October 30, 2021, marks the thirtieth anniversary of the Madrid Conference of 1991, a Middle East peace conference hosted by Spain and cosponsored by the United States and Russia. The conference was an attempt to revive Arab-Israeli peace negotiations by bringing the different parties together—Israel, Syria, Lebanon, Jordan, and the Palestinians—before branching off into bilateral talks. While the accomplishments of the Madrid conference fell short of “put[ting] an end to the Arab-Israeli conflict,” as the late U.S. president George H.W. Bush had promised at the time, the historical significance of the conference cannot be understated, given that it was followed by the Oslo Accords and the Israel-Jordan peace treaty, both signed in the early 1990s. 

How can we assess Madrid today, given the breakdown in Palestinian-Israeli and Syrian-Israeli negotiations and the unilateral Israeli withdrawal from Lebanon in 2000? Is a two-state solution still viable? Or should another framework be sought between Palestinians and Israelis that may bring an end to their longstanding conflict? What are the prospects for peace between Syria and Israel given Washington’s recognition in March 2019 of Israel’s annexation of the occupied Golan Heights?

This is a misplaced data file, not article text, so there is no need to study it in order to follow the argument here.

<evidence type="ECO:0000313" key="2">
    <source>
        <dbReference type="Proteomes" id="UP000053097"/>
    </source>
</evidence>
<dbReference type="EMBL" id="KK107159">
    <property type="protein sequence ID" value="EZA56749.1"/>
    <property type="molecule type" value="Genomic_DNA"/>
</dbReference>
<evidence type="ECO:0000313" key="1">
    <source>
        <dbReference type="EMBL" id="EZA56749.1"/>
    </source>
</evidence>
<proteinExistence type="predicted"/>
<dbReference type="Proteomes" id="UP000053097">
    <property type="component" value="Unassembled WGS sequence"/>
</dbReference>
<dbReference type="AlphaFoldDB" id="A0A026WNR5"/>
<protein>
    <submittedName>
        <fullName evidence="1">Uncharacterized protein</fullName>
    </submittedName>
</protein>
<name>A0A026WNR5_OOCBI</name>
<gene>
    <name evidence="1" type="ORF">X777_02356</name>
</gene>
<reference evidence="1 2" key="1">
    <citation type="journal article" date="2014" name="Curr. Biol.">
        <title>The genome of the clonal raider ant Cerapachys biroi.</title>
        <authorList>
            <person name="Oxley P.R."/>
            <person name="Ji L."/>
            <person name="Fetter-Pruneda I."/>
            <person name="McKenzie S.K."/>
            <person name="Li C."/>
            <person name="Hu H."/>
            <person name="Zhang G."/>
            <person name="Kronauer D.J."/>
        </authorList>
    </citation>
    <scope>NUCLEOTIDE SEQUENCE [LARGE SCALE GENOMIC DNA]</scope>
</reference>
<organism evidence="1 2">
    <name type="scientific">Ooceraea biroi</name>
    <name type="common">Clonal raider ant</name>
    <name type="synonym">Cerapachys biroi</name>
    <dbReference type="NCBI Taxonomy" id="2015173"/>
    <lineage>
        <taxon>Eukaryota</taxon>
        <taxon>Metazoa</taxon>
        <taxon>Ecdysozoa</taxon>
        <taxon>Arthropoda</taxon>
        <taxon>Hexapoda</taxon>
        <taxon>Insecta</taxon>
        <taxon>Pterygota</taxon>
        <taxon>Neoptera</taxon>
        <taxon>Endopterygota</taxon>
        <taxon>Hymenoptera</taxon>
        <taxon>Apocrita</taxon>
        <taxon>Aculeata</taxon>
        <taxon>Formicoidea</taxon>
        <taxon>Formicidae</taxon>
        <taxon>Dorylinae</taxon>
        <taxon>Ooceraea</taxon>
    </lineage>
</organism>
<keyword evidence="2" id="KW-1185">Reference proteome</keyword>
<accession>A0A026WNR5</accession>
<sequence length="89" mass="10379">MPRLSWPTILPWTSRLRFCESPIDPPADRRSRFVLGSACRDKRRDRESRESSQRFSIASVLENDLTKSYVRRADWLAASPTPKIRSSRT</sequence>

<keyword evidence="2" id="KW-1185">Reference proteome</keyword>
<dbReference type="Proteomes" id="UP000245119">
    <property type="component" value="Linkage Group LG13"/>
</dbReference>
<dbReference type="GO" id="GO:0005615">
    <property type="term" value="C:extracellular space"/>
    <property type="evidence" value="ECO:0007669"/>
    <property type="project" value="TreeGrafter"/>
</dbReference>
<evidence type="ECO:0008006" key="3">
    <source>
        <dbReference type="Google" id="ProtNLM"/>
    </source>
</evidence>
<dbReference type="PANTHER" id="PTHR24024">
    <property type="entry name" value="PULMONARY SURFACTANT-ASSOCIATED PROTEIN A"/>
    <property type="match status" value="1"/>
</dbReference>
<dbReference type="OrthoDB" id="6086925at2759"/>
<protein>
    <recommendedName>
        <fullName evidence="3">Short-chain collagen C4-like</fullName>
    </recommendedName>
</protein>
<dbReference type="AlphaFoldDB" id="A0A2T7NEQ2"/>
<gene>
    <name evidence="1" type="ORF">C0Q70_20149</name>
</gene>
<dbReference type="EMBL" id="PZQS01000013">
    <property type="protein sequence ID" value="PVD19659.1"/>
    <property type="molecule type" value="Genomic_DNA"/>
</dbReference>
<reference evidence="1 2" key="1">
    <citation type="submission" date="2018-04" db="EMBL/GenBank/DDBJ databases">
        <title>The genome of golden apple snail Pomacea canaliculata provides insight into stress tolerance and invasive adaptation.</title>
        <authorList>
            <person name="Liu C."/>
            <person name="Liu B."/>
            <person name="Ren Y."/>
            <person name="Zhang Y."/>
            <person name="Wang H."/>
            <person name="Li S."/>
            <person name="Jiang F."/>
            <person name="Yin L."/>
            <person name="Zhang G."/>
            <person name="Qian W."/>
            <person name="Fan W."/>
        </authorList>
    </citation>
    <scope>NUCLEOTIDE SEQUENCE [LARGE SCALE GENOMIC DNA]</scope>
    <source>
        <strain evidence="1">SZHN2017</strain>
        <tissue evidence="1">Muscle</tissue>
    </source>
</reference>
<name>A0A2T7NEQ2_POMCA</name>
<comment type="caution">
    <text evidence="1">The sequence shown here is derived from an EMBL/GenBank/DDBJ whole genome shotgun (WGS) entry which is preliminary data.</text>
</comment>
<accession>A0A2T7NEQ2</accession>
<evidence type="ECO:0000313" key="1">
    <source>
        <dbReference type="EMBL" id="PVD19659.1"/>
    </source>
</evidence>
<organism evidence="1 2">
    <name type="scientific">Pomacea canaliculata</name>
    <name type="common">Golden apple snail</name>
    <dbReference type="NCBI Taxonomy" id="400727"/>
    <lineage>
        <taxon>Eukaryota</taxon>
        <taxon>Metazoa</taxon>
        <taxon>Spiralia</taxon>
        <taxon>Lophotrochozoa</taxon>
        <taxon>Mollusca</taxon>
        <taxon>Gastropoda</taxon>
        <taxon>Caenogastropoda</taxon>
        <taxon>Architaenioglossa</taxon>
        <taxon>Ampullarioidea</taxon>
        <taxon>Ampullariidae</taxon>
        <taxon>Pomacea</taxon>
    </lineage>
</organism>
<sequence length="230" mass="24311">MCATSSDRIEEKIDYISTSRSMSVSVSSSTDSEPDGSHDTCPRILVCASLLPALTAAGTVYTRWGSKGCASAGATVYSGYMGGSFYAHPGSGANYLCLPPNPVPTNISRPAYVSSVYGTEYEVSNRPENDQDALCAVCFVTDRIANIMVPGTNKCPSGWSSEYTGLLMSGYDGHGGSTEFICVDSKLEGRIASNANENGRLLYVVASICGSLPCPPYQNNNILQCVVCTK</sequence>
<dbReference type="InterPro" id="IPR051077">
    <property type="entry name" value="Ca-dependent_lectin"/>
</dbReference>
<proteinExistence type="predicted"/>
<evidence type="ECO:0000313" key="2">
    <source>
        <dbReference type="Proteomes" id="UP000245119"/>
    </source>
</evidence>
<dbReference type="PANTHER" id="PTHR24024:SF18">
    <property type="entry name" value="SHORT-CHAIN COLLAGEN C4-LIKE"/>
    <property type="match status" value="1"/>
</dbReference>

Join us on Monday, October 25 from 16:00-17:00 Beirut time (9:00-10:00 EST) for a public panel discussion with Marwan Muasher, Hanane Ashrawi, Zaha Hassan and Nur Arafeh to revisit the Madrid talks.

The discussion will be held in English. Viewers may submit their questions for the panelists using the Live Chat feature on Facebook and YouTube during the event. For more information, please contact Josiane Matar at Josiane.matar@carnegie-mec.org